The General Directorate of Cadastre is working on a new valuation model for real estate with the purpose of replacing, at least in part, the cadastral value that is now used in the settlements and checks of the main local and regional tax: property tax and capital gains in municipalities, and inheritance taxes and on transfers of assets in the case of communities. The project its aimed at obtaining a more flexible type of assessment that can be updated on an annual basis depending on the changing circumstances of the real estate market, in order to avoid, according to the Cadastre, situations of tax injustice such as those that have been frequent during this crisis.
The use of cadastral values for the payment of taxes affecting housing or other real estate has generated paradoxes such as the following: the buyer of a second-hand flat pays 100,000 Euros for the dwelling, but it taxes as if the price would have been 120,000. This has been possible because the cadastral value or the coefficients applied on it (to verify the taxable base of the autonomous communities tax for capital transfers) have not often reflected the fall of prices in the market. This means that real estate value decreased, but the related tax burden on a sale was actually greater than during the real estate bubble. In Asturias, the Principality tried to correct this effect by modifying the municipal coefficients (multipliers of the cadastral value that are applied on it and that vary according to each local government).
The gap between cadastral values and market values has also affected inheritance taxpayers in recent years, because housing is present in almost all inheritances, and municipal property taxpayers (owners who sold dwellings or other assets and heirs, mainly).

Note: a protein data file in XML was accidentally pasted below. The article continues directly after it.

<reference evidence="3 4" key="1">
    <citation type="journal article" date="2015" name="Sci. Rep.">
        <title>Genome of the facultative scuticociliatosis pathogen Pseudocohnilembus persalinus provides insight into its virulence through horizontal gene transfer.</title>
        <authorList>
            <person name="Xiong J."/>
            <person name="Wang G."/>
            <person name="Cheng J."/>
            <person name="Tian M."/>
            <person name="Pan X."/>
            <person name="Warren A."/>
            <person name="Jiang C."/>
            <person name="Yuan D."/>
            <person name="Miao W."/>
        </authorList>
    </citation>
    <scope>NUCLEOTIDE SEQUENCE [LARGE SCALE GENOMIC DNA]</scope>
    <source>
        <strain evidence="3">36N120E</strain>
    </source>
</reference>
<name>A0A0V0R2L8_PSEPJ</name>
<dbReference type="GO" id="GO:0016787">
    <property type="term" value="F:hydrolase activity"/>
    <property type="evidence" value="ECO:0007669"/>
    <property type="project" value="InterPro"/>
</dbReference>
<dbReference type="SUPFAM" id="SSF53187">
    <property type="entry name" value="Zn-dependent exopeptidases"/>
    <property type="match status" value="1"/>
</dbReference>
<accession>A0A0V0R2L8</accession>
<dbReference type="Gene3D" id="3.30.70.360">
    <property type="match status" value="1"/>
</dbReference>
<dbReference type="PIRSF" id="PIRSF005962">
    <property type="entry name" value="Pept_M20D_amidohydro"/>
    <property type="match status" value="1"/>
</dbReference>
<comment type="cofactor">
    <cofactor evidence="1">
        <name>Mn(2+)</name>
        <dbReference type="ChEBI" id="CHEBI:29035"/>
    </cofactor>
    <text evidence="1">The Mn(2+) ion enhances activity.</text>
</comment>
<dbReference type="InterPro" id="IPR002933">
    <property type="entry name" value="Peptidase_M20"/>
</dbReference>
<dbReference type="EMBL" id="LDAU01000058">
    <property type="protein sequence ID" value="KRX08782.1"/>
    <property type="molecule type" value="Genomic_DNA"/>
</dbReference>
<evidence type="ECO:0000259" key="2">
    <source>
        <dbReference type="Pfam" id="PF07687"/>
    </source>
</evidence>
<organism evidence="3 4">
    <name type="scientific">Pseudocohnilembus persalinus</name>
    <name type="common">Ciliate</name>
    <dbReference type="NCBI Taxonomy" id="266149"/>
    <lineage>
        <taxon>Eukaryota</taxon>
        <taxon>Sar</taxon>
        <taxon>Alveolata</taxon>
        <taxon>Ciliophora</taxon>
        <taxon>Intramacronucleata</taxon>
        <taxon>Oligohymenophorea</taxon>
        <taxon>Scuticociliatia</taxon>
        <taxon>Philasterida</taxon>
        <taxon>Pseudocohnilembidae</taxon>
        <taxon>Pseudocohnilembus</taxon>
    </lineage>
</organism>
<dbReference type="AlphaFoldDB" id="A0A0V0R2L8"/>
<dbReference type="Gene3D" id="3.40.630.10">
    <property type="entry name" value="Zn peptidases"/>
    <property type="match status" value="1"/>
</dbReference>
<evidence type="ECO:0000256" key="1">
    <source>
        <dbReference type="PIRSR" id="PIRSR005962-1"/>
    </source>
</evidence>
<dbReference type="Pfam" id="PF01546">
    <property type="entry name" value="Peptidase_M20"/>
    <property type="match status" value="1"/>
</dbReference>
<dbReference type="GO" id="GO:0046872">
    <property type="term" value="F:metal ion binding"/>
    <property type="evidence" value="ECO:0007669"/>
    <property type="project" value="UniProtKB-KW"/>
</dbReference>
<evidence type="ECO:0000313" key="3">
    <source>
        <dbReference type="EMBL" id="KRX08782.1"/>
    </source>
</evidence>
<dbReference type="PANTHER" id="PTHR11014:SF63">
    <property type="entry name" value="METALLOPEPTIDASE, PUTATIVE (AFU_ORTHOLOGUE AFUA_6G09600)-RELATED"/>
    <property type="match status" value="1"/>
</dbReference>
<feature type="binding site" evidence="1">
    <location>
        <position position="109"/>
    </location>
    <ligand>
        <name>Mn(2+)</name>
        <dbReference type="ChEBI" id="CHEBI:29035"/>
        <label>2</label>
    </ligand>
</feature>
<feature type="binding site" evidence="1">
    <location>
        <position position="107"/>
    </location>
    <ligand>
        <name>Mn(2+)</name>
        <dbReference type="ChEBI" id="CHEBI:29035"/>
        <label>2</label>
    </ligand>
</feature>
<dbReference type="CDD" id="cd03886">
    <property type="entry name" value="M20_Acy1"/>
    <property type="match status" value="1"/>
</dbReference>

????"It becomes necessary to undertake a reform of the valuation systems, seeking simplification and flexibility, to get to know the market value of real estate, a value that becomes the basis of a fairer tax policy," says the Directorate General of Cadastre, under the Ministry of Economy, Industry and Competitiveness, in a summary of its "Objectives Plan for 2017". It reflects that the development of a new valuation model is one of the great strategic issues of the Ministry, but does not specify a date on its use for tax purposes. Other technical texts outline that the new value would be updated each year according to the areas and urban planning of each municipality, to reduce the "rigidities" and costs of the current system, based on collective reports (cadastral revisions), which are usually performed every ten years or more.
The Tax Agency already introduced an express procedure in 2013 so that the municipalities would update their cadastres by multiplying the values in force by a coefficient common to the entire municipal territory and depending on the date of the last general review. In general, this option has been used, inside and outside of Asturias, to raise the cadastral values, not to reduce them, although some cases of price reduction have been registered (Gijón, among them). The use of this mechanism, coupled with conventional revisions and anti-fraud policies to detect undeclared constructions (regularization procedure), has caused the average cadastral values to shoot up in the middle of the crisis (see chart above). In the case of housing, this increase has been 60% in Asturias, with the consequent increase in the tax burden.